‘Don’t jeopardize’ citizens on tax reforms

• ORG leader: “fake” income tax is the panacea

• Warns of ‘cultural bias’ against these types of taxes

• The Bahamas are poorly served if hasty, “superficial” change

By NEIL HARTNELL

Editor-in-chief of the Tribune

[email protected]

Tax reform must “not jeopardize” the private sector and Bahamian citizens, warns a governance reformer, adding that the income tax is not in itself a panacea to the country’s fiscal and economic problems.

Hubert Edwards, head of the economic development committee for the Organization for Accountable Governance (ORG), told Tribune Business in a recent interview that the Bahamas needs to “be careful down this road” of income tax – businesses and/or individuals – because that nation has no history of taxing such levies.

Arguing that such reform options require “very careful, deliberate and thorough study”, he argued that the Bahamas must at all costs avoid a hasty and “superficial” approach given the culture shock that income taxes will inflict. both to businesses and to the population as a whole. taxpayer public.

With education and training being “paramount” to the success of any tax reform, Mr Edwards said the outcome must “serve the interests of all parties” – citizens from a fairness and equity perspective, while ensuring that businesses maintain their competitiveness and that the government generates enough revenue to run the country and provide essential public services without overburdening taxpayers.

Praising the Davis administration for its willingness to consider tax reform, the ORG executive nevertheless urged caution amid longstanding calls from the private sector to convert annual business license fees into a tax on the corporate income which is instead levied on net profits rather than gross income.

The Prime Minister, in unveiling the mid-year budget, confirmed that such reform is being considered and assessed by the government given the global push for a corporate tax rate of at least 15 % to fight tax arbitrage by large multinational companies. “I think we generally understand that this is one of the areas the country is struggling with right now,” Edwards told this tax reform newspaper.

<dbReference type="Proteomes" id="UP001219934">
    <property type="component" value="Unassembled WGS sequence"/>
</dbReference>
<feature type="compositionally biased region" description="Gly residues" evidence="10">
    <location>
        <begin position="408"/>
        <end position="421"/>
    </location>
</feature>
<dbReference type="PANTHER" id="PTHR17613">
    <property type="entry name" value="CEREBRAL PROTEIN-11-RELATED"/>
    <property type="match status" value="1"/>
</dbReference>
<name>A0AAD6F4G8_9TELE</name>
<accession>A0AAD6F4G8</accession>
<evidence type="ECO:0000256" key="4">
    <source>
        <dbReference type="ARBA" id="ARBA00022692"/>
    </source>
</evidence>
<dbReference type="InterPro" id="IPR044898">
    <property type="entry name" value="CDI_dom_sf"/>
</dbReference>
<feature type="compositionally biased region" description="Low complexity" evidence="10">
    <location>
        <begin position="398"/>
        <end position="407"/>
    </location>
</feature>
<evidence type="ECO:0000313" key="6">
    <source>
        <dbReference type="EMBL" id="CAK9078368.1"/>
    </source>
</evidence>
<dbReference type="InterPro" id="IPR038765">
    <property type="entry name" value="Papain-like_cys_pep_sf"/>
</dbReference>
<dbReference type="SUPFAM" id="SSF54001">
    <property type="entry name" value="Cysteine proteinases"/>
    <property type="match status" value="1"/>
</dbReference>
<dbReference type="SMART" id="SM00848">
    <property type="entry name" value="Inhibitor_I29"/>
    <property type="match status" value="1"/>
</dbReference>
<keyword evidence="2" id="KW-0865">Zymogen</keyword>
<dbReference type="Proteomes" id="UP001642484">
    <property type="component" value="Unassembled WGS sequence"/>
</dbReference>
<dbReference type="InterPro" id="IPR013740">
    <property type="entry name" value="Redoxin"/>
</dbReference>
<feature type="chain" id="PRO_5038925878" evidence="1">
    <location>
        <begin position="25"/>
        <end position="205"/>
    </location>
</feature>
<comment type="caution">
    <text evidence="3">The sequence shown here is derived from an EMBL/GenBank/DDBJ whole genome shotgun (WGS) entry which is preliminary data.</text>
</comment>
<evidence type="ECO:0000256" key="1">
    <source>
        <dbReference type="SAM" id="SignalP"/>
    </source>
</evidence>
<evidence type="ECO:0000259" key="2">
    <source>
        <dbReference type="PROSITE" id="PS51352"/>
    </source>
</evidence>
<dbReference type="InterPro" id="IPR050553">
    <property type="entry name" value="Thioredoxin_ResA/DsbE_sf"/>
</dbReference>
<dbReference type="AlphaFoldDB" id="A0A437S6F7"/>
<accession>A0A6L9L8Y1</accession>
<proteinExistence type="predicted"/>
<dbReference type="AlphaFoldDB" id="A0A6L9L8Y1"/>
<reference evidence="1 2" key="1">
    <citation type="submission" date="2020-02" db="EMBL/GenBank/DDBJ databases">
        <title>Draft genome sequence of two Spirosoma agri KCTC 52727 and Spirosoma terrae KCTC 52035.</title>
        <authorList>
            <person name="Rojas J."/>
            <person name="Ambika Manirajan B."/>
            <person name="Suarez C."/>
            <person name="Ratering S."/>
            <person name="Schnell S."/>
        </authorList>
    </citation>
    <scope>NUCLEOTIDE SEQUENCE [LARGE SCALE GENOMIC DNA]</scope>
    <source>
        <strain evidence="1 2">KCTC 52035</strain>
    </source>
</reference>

“Some people think the business license fee as it currently exists is unfair because it taxes gross income, and there are people who are in favor of taxing net income.” Business license fees, which are expected to generate some $101 million in revenue for the government in fiscal year 2021-22, are expected to increase to $150.376 million by 2023-24.

However, despite being an important source of revenue for the government, many private sector actors view business license fees as distortions. They are seen as penalizing high-turnover/low-margin businesses, such as grocery stores and gas stations, while favoring low-turnover/high-margin service businesses, as they are deducted from gross income.

Many companies also complain that they regularly pay more in business license fees than they earn in profits, or that it drives them into a loss-making position. Philip Davis’ mid-year budget position indicates his administration picked up where his predecessor Minnis left off by continuing Deloitte & Touche’s study of options for tax reform, including imposing a tax on corporate income.

“As you are well aware, this is an approach that requires very careful, deliberate and careful study,” Mr. Edwards said of income taxes and other options. “As far as it’s going to be done, then it’s [reform] definitely worth pondering.